Financial statements are management tools
A financial statement is a written report on the financial condition of a company. Financial statements include:
A balance sheet helps you get a handle on the financial strength of your business. Usually posted at the end of a month or quarter, a balance sheet shows assets, liabilities, and owners’ or stockholders’ equity. Assets and liabilities are divided into short- and long-term categories. An asset is anything the business owns that has monetary value, including cash accounts like checking, money market, or government securities. Liabilities are the claims of creditors against the assets of the business. The difference between the assets and liabilities is the owner’s equity in the business. Balance Sheet PDF
Income Statement (also called a Profit-and-Loss Statement)
An income statement reveals what areas of a business are over- or under-budget and it helps track income tax liability. The income statement records all revenues and operating expenses monthly, quarterly or annually, effectively summarizing profit or loss during a given period. Income Statement PDF
Statement of Cash Flow
This statement is one of the most useful financial management tools you will have to run your business. The cash-flow statement measures financial activity over a period of time and tracks incoming and outgoing cash in a business. The cash flow statement reconciles the accrual accounting system to actual cash on hand at any given time period. Statement of Cash Flow PDF
Some small business owners prepare financial statements only at the end of the year when the IRS requires it. But if you generate monthly financial statements, you can use them to help run your business well and make the important financial decisions that affect the daily success of your business.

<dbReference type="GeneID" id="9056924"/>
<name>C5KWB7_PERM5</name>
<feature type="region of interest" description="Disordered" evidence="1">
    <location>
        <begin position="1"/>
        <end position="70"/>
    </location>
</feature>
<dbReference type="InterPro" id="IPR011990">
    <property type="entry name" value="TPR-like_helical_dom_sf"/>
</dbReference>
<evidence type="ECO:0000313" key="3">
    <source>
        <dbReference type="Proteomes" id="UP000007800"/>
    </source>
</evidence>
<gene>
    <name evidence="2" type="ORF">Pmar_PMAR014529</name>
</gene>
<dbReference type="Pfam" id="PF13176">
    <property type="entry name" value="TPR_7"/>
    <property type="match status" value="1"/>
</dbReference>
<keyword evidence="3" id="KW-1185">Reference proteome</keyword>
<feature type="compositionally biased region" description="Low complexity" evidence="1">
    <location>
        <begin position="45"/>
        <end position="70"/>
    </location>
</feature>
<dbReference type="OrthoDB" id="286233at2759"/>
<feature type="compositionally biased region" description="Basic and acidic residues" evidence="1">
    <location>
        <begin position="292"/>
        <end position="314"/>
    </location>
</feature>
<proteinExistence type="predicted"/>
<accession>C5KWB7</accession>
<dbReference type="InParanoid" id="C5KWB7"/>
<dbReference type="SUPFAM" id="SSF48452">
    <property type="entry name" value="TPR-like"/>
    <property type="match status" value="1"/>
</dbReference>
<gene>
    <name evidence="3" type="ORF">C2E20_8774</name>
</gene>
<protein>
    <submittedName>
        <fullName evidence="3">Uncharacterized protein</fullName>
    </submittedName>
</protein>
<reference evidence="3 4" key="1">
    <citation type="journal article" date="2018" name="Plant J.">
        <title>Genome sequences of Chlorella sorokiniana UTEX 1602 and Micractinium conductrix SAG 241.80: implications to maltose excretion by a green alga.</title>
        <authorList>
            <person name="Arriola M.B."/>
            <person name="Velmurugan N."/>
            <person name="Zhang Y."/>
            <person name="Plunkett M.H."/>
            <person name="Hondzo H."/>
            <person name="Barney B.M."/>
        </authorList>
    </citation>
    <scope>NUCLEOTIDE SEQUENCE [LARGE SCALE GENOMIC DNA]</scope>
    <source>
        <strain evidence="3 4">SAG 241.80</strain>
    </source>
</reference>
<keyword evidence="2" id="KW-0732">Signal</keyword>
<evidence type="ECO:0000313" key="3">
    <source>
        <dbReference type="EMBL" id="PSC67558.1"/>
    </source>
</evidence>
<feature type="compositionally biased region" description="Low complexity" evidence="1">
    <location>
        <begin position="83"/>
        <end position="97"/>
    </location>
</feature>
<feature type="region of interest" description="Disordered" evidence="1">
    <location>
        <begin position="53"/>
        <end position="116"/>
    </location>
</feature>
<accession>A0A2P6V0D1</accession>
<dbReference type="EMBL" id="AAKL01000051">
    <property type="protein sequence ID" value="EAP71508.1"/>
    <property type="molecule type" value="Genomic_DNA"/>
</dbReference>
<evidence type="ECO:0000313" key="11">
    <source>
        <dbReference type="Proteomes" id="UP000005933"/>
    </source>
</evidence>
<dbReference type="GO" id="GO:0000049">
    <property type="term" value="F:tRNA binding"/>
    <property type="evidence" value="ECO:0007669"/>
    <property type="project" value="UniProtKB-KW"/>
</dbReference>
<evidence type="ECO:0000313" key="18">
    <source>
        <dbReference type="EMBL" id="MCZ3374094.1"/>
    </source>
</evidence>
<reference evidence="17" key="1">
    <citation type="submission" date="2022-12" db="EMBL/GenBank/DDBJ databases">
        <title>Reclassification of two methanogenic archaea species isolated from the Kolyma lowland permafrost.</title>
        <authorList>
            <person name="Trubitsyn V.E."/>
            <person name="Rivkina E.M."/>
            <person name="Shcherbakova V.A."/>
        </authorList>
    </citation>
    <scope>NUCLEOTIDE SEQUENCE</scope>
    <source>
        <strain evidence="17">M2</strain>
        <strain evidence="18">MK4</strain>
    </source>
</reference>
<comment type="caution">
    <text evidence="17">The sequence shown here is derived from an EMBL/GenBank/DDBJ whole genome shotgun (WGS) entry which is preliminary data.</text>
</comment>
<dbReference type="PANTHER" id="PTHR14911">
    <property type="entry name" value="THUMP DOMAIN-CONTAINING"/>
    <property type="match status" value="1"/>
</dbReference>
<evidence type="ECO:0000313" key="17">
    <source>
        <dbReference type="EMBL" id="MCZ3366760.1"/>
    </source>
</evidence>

You may use either the cash or accrual method of accounting. Most businesses use the accrual method, which recognizes income when goods are shipped or services are rendered, and expenses when the business is obligated to pay them. The cash method, which recognizes income when money is received and expenses when they are paid, does not typically provide as accurate a picture of your business’ financial position.
Many small business owners use accounting software, like QuickBooks or Peachtree, to create their financial statements and others hire accounting firms. Some basic accounting templates can be found within Microsoft Excel software.
The SBA also has financial assistance forms, including templates for financial statements, available at http://www.sba.gov/tools/Forms/smallbusinessforms/fsforms/index.html.
Leasing vs. owning
When acquiring equipment, buildings or automobiles, a choice must often be made between buying or leasing. To help you decide, ask yourself these questions:
- How long do I plan to keep the asset?
- Is new or used equipment the best fit for my needs?
- How frequently does technology change with this asset?
- What are my financing options for purchasing vs. leasing?
- What are the tax benefits of buying vs. leasing?
The key to making a good decision is to understand your company’s needs and the purpose of the asset. Business owners who are weighing whether to lease or own can also consult with an accountant to more accurately ascertain the specific advantages for their unique situation.
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